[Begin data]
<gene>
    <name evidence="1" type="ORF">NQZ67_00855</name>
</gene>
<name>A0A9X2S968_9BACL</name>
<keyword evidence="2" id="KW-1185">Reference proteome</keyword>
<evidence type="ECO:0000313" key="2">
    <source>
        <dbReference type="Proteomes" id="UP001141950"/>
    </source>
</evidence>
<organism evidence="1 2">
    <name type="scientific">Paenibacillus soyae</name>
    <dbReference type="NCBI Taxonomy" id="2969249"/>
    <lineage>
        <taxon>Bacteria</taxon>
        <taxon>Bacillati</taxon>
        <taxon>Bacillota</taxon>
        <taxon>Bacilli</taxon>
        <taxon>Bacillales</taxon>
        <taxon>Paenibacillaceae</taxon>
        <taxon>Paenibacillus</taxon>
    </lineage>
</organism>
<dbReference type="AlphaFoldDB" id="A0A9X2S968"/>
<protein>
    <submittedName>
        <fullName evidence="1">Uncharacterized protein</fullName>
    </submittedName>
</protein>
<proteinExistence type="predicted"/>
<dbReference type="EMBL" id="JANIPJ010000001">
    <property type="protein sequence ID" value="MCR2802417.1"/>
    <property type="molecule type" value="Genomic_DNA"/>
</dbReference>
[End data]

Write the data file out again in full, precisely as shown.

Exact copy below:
<gene>
    <name evidence="1" type="ORF">NQZ67_00855</name>
</gene>
<name>A0A9X2S968_9BACL</name>
<keyword evidence="2" id="KW-1185">Reference proteome</keyword>
<evidence type="ECO:0000313" key="2">
    <source>
        <dbReference type="Proteomes" id="UP001141950"/>
    </source>
</evidence>
<organism evidence="1 2">
    <name type="scientific">Paenibacillus soyae</name>
    <dbReference type="NCBI Taxonomy" id="2969249"/>
    <lineage>
        <taxon>Bacteria</taxon>
        <taxon>Bacillati</taxon>
        <taxon>Bacillota</taxon>
        <taxon>Bacilli</taxon>
        <taxon>Bacillales</taxon>
        <taxon>Paenibacillaceae</taxon>
        <taxon>Paenibacillus</taxon>
    </lineage>
</organism>
<dbReference type="AlphaFoldDB" id="A0A9X2S968"/>
<protein>
    <submittedName>
        <fullName evidence="1">Uncharacterized protein</fullName>
    </submittedName>
</protein>
<proteinExistence type="predicted"/>
<dbReference type="EMBL" id="JANIPJ010000001">
    <property type="protein sequence ID" value="MCR2802417.1"/>
    <property type="molecule type" value="Genomic_DNA"/>
</dbReference>